“He was very happy. I could not believe it. After a chat, he led me out using the rear gate and we walked to Nyayo House where he introduced me to Justus ole Tipis, who said we should go to his home in Lavington”.

Mr Njoroge says after they had a meal, he told Ntimama that he needed a small car to sell eggs.

“To my surprise, Tipis said he actually wanted to sell his car and my father bought it at Sh220,000. It happened very fast. I was given a driver home,” he says.

He has a picture of a Datsun 620 pick-up, registration KUS 259 that he claims to be the vehicle in question. He says Ntimama bought him many other cars.

Mr Njoroge says the father-son relation blossomed to the extent that Ntimama gave him money to campaign for his party in Central Province, and that he even encouraged him to vie for a parliamentary seat in Limuru in 2007.

“I gave him a budget. He funded my campaign to the tune of Sh2 million and bought several cars,” says Mr Njoroge.

According to Mr Njoroge, Ntimama told him to keep the relationship secret
According to Mr Njoroge, Ntimama told him to keep the relationship secret


All this time, according to Mr Njoroge, Ntimama told him to keep the relationship secret “since my father was a family man and a public figure”.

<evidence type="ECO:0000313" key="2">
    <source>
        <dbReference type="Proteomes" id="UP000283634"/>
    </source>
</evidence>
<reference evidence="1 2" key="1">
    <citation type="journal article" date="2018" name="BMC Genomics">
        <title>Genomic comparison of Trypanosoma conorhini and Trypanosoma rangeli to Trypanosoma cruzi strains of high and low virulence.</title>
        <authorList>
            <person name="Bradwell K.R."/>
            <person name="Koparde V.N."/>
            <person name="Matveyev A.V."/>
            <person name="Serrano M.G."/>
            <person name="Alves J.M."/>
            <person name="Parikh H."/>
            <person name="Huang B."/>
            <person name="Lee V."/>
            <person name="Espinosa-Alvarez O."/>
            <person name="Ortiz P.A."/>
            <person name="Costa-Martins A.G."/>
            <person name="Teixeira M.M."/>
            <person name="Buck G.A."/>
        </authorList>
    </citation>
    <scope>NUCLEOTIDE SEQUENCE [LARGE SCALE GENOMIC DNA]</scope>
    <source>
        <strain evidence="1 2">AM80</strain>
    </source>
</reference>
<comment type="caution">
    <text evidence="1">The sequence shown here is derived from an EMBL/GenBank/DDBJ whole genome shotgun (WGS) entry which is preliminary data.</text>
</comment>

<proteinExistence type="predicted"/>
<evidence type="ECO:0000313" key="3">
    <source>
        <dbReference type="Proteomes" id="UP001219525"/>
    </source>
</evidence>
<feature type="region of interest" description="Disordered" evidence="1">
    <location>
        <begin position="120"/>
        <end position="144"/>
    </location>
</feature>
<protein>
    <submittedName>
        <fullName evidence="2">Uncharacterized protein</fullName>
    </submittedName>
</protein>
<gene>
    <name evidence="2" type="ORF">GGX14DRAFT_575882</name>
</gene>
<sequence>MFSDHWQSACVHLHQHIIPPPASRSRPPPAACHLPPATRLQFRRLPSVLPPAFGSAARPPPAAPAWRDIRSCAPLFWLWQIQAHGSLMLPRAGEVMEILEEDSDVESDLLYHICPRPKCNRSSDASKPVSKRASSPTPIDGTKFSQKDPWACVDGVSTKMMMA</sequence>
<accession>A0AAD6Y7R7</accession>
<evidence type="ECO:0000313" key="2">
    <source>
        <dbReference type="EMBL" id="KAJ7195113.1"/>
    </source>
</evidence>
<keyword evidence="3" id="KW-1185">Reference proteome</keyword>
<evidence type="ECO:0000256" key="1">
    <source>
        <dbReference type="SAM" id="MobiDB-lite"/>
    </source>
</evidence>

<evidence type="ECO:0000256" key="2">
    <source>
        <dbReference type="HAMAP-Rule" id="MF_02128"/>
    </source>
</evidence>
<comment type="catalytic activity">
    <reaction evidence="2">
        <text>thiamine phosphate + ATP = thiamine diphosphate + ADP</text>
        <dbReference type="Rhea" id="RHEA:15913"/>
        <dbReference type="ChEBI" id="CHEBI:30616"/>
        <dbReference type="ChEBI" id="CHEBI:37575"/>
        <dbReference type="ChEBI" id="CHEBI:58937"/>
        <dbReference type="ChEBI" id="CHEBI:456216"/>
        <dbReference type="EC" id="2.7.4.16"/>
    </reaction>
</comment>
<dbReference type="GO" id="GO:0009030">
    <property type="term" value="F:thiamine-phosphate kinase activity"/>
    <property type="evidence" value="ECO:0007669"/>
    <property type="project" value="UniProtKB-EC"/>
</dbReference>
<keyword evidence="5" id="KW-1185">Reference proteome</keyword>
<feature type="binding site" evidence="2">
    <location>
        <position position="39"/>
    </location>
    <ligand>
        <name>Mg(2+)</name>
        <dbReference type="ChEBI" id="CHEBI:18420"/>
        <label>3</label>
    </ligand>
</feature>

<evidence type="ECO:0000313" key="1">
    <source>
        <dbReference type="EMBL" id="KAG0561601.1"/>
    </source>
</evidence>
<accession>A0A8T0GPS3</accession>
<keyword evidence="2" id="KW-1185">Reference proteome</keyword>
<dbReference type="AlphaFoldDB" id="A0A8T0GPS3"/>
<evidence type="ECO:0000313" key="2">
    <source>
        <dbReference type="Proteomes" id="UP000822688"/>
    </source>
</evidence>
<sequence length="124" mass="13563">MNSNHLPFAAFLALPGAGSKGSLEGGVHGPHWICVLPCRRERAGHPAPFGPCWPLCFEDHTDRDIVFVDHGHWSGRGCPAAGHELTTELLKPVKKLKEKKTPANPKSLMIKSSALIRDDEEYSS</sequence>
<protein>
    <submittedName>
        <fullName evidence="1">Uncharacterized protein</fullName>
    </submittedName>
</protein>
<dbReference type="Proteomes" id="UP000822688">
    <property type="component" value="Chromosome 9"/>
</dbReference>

Apparently, Ntimama promised to inform his nuclear family of Mr Njoroge “at an appropriate time”.

He says they met secretly from 1998.

“My mother was elated when I told her that I had linked up with Ntimama,” he says.

The man says his mother talked of how bitter she had been about Ntimama’s “betrayal”.

“The old man assisted us financially,” he says.

Mr Njoroge says Ntimama introduced him to many of his friends in Nairobi and Narok counties.
He speaks of often having to “ambush” his father.

“I could not access the family home so I would go and lay in wait at the gate,” says the father to five children — three from his first wife.

He says he would lie in wait at former Nairobi mayor Nathan Kahara’s home next door.

The man who exudes confidence and even speaks of succeeding “his father” in the Narok politics, says Ntimama had promised to introduce him to his Purko clan.


“As far I am concerned, I am the first born of the Ntimama family,” he says.

He lets out a heavy chortle and goes on: “That is why you see every feature of the man in me. The eyelashes, cheeks, chin … everything.”

He brings out Ntimama’s portrait. “Look at this,” he says as he puts the picture alongside his face.

“What do you see? Look at me and look at him,” he pauses and proceeds: “I will stop cutting my hair and dyeing my greys. And you won’t tell the difference between me and him.”

“All I want is for the other family to recognise me. I will battle with this thing until I am accepted as one of his children.”

Asked if he is only pursuing the matter to get inheritance, he has a ready answer: “Mzee left a lot of wealth.”

Mr Njoroge says “his father” showed him some of his properties in Ngong, Karen, Maasai Mara, Mau Narok, Naivasha among others.

He says his relationship with his step-siblings is non-existent.

“Last time the court said that I could get a specimen from one of his other children if I needed DNA. But how do we know that those are his children? I cannot agree to this,” Mr Njoroge tells this journalist.